Oct. 27, 2004
SportsLine.com wire reports

ATLANTA -- Georgia Tech wants to avoid being embarrassed by another ACC rookie.

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The Yellow Jackets already lost to Miami, which joined the Atlantic Coast Conference this season. Now, they have a chance to even their mark against the other newcomer, Virginia Tech, in a home game Thursday night.

For the incumbent schools in this basketball-crazy league, it's a matter of pride. They don't want to look like pushovers against two schools that were brought in specifically to beef up the ACC's football reputation.

"That's a big part of it," Yellow Jackets center Andy Tidwell-Neal said. "This is Virginia Tech's first year. I'd like to think we're ready to play them. This was a good conference before they got here. We want to show them, just like every other school in the conference."

So far, Georgia Tech (4-2, 3-2) and the others haven't had much success. No. 4 Miami is unbeaten and leading the conference standings. Virginia Tech (5-2, 2-1) is one of three schools with just one conference loss.

Earlier this month, the Yellow Jackets were thoroughly outclassed by the Hurricanes, losing 27-3. If they beat the Hokies, they'll take a major step toward their eighth consecutive bowl appearance. The hometown Peach Bowl will have scouts at Bobby Dodd Stadium.

Virginia Tech coach Frank Beamer is understandably concerned about the Yellow Jackets' defense, which is coming off two stellar performances.

Maryland managed just 81 yards in a 20-7 loss -- the fewest ever allowed by Georgia Tech in an ACC game. Duke didn't do much better, totaling only 184 yards while losing 24-7.

"They bring a lot of pressure and they disguise it well," Beamer said. "We've got our hands full."

Likewise for Georgia Tech.

The Hokies are giving up just 11.6 points per game, including a pair of shutouts. They held their own against top-ranked Southern Cal, losing 24-13 in the season opener, and haven't given up more than 17 points in a game since.

The only blemish on Virginia Tech's ACC record was a one-point loss to North Carolina State. The Hokies were in position to win, but Brandon Pace missed a 43-yard field-goal attempt as time ran out.

The Hokies are solid at quarterback with senior Bryan Randall, who holds the school record with 32 consecutive starts. The running game was solidified by the return of diminutive Mike Imoh, who was suspended for the first three games. Only 5-foot-7, he's rushed for 331 yards since getting back on the field.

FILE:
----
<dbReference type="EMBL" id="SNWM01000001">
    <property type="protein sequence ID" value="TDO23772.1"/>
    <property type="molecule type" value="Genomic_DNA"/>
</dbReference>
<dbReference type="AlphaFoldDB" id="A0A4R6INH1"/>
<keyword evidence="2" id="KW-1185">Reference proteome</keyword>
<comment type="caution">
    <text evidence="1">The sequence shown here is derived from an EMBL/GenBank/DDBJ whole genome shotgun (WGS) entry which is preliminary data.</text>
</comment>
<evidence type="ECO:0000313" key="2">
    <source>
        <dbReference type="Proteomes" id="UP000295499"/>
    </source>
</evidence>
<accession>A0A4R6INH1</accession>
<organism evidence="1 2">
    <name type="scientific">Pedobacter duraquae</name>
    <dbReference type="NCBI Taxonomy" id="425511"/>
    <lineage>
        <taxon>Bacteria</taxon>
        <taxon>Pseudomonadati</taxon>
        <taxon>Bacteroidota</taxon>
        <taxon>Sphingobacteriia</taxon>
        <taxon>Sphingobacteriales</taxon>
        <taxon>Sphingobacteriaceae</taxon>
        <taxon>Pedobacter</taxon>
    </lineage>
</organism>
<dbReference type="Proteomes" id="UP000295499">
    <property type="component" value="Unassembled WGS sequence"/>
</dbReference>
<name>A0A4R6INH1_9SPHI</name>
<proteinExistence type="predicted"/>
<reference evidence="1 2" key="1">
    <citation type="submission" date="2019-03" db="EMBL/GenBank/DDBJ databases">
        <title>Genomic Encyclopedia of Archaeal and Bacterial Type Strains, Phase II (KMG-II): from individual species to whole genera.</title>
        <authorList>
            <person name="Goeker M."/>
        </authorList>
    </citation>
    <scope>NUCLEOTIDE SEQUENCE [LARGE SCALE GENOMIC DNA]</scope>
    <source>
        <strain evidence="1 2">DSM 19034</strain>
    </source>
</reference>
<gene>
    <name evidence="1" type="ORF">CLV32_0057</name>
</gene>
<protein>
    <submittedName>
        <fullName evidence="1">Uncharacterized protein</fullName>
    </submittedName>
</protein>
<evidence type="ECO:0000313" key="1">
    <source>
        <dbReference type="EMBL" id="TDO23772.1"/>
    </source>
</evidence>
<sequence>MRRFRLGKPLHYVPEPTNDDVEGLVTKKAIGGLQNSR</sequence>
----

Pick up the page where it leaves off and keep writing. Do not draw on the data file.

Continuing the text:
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The Yellow Jackets also rely heavily on the running game with P.J. Daniels, who leads the ACC with an average of 105.8 yards per game. For good measure, he also threw a touchdown pass in the Duke game.

"He gets low to the ground and he's quick," Beamer said. "You don't get the number of yards he's gotten unless you're for real. He's for real."

There was talk of a possible quarterback switch after second-year starter Reggie Ball threw six interceptions in two games. He played better in the last two games, though two more interceptions against Duke raised more questions about his decision-making when dropping back to pass.

The Hokies will need to keep an eye on 6-4 freshman Calvin Johnson, who quickly emerged as Georgia Tech's top receiver. He already has 23 catches for 395 yards, including five touchdowns.

"They have the potential to be a very balanced offense, which is the toughest kind of offense," Beamer said.

Cognizant of his team's rookie status in the ACC, Beamer has gone out of his way to praise the league's veteran members. He's not entirely out of line, either, considering the Hokies struggled to beat last-place Wake Forest 17-10.

"We were scared to death," Beamer said. "To get out of there with a win was a sigh of relief. I think this is a very, very competitive conference. It seems to me that everybody is getting better."

Georgia Tech certainly hopes he is right.